The Cayman Minister Association has already submitted a petition to government with over 1200 signatures against gambling, and the church leaders have said they intend to campaign against the introduction of any form of gambling if the government goes ahead with a referendum. Those against legalised gambling tend to be older members of the Caymanian population who are more likely to be registered voters.
Much of the support for gambling is coming from the private sector as well as ex-pat residents and there has been little overt political support for its introduction. With the exception of Ezzard Miller, the independent representative from North Side, no other MLAs have publicly supported legalisation.  The PPM has said publicly that it has always opposed and continues to oppose any form of legalised gambling and the premier has not revealed either his own position or the UDP’s policy on the issue.
Speaking to News27 last week, the premier said that he would be seeking to settle the matter once and for all.  “I am planning to have a vote in November and I encourage people who want to vote ‘no’ to come out against it and those who want to vote ‘yes’ to play their democratic role, but the matter must be settled now,” Bush said.
The premier has also stated that once the people have the chance to vote on the subject, if they vote ‘no’ the police will start clamping down on the illegal numbers game, which is said to generate hundreds of thousands of dollars ever weekend for the black market as many residents are believed to play one of at least three illegal lotteries.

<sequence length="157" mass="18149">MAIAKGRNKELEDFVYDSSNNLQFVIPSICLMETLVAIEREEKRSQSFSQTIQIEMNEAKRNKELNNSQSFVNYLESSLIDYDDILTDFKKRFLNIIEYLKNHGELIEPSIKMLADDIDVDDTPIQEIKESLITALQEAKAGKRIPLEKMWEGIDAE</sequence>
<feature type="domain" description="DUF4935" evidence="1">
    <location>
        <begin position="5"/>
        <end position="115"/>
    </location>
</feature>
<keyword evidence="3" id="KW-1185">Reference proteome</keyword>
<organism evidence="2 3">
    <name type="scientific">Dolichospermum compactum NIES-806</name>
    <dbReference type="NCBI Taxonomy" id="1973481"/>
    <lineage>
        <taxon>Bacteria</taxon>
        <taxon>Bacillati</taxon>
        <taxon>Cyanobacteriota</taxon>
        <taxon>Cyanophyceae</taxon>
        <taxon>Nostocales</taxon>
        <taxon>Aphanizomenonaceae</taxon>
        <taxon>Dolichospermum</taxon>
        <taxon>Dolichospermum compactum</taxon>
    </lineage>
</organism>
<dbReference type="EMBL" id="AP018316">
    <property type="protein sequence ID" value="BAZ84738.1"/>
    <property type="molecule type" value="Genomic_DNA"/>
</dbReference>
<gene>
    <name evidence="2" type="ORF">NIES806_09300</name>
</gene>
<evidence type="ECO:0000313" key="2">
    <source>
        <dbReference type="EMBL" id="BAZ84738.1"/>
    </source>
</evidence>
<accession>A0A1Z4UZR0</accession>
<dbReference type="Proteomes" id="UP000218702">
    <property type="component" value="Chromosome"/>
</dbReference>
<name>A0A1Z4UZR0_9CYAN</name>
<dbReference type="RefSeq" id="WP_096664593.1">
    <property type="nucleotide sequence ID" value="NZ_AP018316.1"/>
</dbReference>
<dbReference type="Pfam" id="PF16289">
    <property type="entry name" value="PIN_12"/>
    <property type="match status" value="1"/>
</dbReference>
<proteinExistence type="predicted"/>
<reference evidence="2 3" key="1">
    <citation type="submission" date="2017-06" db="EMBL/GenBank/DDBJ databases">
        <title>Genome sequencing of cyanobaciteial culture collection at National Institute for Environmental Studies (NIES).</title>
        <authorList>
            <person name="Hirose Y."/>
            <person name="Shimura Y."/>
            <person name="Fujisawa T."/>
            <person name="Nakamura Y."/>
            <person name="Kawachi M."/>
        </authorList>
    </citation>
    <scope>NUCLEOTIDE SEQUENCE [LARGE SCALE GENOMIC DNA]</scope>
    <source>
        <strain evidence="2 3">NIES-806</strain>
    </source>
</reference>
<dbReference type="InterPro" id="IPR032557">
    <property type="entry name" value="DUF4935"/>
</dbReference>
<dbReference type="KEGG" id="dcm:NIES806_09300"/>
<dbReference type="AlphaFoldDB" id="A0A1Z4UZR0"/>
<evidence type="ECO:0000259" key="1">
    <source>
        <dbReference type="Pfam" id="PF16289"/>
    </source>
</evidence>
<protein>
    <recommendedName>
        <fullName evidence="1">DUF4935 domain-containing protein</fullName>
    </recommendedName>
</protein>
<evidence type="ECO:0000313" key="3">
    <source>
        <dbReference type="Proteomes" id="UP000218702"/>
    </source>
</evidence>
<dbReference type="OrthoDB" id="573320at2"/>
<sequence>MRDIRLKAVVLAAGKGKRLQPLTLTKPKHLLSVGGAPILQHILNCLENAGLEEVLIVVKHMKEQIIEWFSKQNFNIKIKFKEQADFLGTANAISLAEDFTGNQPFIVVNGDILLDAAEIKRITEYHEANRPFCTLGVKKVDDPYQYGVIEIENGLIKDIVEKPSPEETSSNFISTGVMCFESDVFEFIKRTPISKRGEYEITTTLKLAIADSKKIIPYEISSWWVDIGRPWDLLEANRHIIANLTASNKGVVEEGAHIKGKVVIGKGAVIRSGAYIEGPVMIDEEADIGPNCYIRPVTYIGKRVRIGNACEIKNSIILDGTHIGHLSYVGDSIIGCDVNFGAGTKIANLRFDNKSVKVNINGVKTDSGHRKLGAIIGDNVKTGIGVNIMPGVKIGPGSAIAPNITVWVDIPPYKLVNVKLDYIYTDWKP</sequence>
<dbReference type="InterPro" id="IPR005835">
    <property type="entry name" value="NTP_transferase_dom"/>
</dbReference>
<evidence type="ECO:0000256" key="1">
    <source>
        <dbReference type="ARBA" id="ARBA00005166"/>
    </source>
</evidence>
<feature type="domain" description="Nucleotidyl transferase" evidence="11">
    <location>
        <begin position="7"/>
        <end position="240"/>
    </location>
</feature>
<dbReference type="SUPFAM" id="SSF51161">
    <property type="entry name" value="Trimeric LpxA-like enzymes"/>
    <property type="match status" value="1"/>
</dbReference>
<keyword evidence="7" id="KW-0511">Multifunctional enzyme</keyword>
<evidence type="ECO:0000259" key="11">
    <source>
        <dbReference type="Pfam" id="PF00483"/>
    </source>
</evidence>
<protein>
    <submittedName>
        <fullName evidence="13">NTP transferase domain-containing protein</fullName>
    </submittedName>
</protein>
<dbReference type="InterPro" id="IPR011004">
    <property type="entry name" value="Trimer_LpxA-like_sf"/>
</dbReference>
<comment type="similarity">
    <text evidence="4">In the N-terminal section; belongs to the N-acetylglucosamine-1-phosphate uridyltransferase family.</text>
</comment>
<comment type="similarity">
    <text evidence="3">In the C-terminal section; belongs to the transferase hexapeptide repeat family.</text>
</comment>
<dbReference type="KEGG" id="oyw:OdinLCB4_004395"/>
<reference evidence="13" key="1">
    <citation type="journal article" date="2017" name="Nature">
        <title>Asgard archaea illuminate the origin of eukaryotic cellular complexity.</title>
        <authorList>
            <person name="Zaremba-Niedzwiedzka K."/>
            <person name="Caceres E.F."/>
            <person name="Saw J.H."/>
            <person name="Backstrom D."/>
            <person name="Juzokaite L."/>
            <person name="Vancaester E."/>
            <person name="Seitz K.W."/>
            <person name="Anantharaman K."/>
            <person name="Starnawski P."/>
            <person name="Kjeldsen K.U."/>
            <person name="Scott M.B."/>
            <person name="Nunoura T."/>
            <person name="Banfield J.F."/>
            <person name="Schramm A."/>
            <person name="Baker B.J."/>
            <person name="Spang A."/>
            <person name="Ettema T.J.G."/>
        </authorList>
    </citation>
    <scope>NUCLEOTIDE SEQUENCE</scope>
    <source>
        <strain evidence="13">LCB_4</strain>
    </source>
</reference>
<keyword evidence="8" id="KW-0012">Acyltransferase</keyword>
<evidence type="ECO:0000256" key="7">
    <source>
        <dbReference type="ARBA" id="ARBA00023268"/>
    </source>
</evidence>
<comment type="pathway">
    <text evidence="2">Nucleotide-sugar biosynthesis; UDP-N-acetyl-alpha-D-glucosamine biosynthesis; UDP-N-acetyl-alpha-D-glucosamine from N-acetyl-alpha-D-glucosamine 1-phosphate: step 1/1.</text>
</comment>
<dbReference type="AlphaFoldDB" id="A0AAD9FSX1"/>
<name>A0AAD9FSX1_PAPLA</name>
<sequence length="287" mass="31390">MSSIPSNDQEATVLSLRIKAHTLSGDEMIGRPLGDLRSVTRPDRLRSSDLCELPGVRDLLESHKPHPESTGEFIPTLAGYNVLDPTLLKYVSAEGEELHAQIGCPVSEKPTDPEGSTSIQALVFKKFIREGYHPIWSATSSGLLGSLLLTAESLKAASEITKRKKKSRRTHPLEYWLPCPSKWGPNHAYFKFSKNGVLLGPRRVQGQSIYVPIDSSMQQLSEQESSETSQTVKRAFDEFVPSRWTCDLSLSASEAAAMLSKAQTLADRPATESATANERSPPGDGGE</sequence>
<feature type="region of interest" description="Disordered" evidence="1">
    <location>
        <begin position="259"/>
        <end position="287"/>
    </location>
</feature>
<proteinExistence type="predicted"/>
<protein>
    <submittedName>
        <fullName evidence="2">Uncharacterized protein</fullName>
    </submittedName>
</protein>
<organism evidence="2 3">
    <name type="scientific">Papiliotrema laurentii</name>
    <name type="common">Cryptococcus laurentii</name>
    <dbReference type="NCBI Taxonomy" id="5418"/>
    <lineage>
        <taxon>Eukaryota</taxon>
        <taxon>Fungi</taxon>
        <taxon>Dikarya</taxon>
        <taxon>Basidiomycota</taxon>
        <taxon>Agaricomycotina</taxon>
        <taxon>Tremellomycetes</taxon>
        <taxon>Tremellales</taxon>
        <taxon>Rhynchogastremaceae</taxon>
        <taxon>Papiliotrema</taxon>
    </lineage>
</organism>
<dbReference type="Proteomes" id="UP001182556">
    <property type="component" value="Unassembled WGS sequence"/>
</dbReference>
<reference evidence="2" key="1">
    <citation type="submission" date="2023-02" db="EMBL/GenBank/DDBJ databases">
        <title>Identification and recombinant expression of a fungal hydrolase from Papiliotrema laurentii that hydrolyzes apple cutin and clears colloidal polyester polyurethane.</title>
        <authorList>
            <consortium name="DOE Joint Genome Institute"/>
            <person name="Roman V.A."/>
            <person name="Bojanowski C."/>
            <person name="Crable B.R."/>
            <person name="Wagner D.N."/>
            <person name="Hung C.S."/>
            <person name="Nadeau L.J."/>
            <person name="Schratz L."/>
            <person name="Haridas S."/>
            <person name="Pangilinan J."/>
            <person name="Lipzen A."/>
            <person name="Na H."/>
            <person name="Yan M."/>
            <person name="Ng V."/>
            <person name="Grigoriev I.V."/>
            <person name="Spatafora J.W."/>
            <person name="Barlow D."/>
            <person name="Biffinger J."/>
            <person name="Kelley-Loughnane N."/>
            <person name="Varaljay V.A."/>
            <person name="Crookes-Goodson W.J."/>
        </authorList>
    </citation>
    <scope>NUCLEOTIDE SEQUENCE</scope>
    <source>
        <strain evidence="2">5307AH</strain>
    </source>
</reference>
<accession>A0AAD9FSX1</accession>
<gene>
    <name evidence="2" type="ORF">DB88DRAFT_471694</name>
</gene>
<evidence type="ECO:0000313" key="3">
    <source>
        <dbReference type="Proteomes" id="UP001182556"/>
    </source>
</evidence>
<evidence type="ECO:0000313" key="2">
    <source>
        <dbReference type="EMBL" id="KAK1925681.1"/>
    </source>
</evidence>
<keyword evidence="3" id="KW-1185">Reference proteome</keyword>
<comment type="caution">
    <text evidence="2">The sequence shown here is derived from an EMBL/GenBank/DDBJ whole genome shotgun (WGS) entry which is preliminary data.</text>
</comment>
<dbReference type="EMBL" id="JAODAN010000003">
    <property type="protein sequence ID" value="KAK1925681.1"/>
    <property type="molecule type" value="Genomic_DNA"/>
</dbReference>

With the advent of online gambling, many people are also able to gamble at home on their computers and participate in overseas lotteries, which is almost impossible for the police to prevent and which is seen by many as lost revenue to the local economy.
Support for gambling is coming for various sectors of the community but there is not a single body or organisation campaigning directly for its legalisation. Although the Cayman Islands Tourist Association and the Chamber of Commerce had their names associated with an open letter from Michael Ryan to the local press listing a number of alternatives to direct taxation including gambling, the two bodies have denied offering their full support.
Both CITA and the Chamber have stated that their respective memberships have mixed opinions on the subject but say they support a referendum on the topic. In both CNS polls on the subject around 80% of voters who have participated have said they are in favour of some form of gambling or a national lottery.  Over 140 comments were posted on the most recent news story on CNS (See Anti-gamblers gather support) with many readers expressing strong opinions in favour of some form of gambling.

Results of the first poll

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RCIPS launches fast track scheme for top cops

| 07/06/2010 | 15 Comments